The “Social Oscars” vs the real Oscars

By Dragos Ilinca • 3 years ago • 0 Comments

Academy Award Winner
The Help and The Artist neck in neck to win the Social Oscars

On Saturday, we released an infographic about what we call the “Social Oscars” with TechCrunch. We looked at social media mentions around the movies nominated for Best Picture. We measured the volume, built a sentiment index and more interestingly, detected the number and type of unique adjectives used in those social media posts. For The Artist, we found adjectives like “unprecedented”, “predictable” or “perfect film”. We were not trying to predict the actual Oscar winner, but to understand how movie-goers felt about each movie. Obviously, movie fans don’t get to vote in the Oscars.

After looking at the number of adjectives and their type (positive/negative), the number of mentions as well as the sentiment index, we decided to award the “Social Oscars” to The Help. The Artist had more mentions than The Help (69,000 to 52,000) and a higher number of unique adjectives (162 to 68). But The Help had a higher sentiment index by far (92% to 79%) and a higher percentage of positive adjectives.

It’s pretty clear that by looking at the data, a decision could have been made either way – both The Artist and The Help had their strenghts and weeknesses.

But this opens up a very interesting issue. Can you use social media data to predict the results of certain events? And if so, what types of events? Can you use it to predict the Oscar winners?

It turns out, there’s quite a bit of research being done in this field. Researchers have studied whether tweets can predict which scientific papers are going to be cited the most (“highly tweeted articles were 11 times more likely to be highly cited than less-tweeted articles“).  Tweets also seem to correlate to how the stock market is going to perform (“We find an accuracy of 87.6% in predicting the daily up and down changes in the closing values of the DJIA and a reduction of the Mean Average Percentage Error by more than 6%.“). Looks like you can use tweets to predict the box office success of a Hollywood movie (“showed that the results outperformed in accuracy those of the Hollywood Stock Exchange“) but not the result of elections (“data from social media didonly slightly better than chance in predicting election resultsin the last US Congressional elections“).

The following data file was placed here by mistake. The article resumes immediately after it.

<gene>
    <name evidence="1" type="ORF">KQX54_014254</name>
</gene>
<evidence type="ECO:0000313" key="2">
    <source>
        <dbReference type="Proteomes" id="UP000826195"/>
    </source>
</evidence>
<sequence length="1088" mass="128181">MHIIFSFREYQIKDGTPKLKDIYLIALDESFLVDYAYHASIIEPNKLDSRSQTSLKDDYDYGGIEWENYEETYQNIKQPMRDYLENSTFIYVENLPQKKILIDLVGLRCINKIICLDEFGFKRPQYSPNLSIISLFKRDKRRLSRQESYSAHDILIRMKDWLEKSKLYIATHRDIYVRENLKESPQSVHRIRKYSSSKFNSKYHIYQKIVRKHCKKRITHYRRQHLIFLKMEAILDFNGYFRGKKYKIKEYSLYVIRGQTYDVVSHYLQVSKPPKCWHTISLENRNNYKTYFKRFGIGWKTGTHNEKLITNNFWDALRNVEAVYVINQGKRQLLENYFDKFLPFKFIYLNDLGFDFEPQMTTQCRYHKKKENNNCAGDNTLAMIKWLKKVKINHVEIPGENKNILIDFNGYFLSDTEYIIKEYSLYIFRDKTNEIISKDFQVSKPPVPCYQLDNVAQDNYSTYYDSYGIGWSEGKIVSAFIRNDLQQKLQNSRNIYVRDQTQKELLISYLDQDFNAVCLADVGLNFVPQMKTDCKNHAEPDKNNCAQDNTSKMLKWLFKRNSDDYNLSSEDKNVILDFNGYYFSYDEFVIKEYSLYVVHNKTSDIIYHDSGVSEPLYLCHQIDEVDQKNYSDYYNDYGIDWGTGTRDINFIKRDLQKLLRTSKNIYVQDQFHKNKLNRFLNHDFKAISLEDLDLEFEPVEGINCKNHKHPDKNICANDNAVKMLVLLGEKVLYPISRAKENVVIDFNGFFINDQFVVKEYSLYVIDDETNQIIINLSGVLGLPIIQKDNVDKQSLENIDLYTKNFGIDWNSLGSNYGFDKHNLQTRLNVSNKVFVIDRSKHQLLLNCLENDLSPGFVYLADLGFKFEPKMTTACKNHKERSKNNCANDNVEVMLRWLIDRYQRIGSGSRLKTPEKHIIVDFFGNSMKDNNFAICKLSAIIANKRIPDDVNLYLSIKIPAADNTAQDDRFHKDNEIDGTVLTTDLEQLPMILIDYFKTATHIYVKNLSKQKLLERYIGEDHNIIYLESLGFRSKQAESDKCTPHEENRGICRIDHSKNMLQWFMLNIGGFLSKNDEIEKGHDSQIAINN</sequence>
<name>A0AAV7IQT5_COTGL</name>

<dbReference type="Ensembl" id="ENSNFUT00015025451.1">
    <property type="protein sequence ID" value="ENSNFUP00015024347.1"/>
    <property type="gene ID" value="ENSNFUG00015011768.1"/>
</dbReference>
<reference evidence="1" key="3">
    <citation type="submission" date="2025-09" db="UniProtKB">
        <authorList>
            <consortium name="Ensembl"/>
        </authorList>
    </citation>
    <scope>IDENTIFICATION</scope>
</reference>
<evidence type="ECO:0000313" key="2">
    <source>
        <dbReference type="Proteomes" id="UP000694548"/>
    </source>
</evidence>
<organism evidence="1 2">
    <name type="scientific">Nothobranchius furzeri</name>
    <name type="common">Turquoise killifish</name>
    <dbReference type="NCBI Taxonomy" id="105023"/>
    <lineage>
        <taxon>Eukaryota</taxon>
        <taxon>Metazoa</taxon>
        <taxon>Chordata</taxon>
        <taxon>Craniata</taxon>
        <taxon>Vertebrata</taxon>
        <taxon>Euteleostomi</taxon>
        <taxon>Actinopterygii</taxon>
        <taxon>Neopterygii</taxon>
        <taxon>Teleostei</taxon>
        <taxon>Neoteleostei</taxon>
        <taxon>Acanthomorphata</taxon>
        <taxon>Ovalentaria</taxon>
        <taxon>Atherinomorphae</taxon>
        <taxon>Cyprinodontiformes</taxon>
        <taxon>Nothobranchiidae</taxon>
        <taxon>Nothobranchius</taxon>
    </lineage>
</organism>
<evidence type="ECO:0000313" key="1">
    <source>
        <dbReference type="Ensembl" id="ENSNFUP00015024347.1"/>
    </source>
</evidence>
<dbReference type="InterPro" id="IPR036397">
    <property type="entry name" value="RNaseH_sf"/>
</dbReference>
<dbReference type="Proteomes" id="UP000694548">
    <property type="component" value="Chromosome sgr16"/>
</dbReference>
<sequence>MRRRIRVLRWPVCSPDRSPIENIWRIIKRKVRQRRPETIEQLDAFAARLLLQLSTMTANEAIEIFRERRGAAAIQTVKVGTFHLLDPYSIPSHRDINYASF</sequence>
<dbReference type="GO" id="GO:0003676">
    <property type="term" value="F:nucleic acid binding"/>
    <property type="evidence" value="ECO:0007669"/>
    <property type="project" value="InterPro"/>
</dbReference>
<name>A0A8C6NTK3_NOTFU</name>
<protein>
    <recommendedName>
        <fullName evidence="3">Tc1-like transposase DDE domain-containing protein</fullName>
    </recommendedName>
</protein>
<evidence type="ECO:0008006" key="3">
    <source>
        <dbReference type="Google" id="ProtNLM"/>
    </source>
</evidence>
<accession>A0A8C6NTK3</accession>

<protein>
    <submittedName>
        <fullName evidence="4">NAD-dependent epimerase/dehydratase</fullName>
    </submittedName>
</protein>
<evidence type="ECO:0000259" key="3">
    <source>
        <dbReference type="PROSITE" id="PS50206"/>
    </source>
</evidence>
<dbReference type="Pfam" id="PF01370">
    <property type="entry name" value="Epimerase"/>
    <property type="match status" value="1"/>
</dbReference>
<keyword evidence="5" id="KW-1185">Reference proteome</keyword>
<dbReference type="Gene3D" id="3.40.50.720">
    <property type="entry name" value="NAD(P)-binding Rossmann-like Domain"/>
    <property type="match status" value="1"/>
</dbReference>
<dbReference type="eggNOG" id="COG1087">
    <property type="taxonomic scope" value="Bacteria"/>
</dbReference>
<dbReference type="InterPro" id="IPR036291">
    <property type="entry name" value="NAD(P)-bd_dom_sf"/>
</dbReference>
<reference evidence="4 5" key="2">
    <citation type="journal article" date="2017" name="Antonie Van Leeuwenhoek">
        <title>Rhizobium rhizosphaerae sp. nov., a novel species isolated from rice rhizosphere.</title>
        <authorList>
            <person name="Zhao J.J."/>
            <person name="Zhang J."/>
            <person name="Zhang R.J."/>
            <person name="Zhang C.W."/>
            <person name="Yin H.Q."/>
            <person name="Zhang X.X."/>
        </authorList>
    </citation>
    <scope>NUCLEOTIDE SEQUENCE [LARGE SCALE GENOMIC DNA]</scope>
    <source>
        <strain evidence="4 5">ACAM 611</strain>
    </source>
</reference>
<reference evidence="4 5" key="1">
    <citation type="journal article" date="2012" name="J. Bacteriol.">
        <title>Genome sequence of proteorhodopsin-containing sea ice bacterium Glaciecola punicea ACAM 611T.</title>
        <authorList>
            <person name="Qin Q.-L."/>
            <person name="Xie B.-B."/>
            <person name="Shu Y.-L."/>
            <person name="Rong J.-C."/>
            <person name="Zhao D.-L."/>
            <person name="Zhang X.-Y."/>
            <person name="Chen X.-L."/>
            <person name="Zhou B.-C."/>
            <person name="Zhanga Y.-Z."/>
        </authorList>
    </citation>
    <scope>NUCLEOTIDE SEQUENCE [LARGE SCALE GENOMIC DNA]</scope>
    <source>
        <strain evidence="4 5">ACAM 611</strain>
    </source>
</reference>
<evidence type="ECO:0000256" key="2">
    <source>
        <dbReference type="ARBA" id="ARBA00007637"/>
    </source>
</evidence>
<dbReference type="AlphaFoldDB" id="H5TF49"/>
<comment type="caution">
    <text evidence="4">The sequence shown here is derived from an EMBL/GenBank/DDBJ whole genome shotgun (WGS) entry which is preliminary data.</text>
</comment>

So what do all these have in common?

Regardless of the field being researched, social media was able to predict the outcome of an event when the type of people doing the posting also had a means of influencing the outcome in real life. If I tweet about a movie before its launch, that means I might go see it, thus influencing the box office results. This opens up amazing possibilities. You can potentially predict how a new product is going to do in a new market. Or what book is going to become a best-seller. Or which TV ad is going to bring in the most sales.

So then, what about events like the Oscars or the Superbowl? As long as regular people don’t get to vote in the Oscars or play in the Superbowl, they don’t really have a way of influencing the result. So using social media to try to predict that is like using tweets to predict a roll of the dice. You might get it right every once in a while, but scientifically, it’s not better than chance. All one can say then is, if people got to vote, who might be the winner of the “Social Oscars”? Which is what we did.

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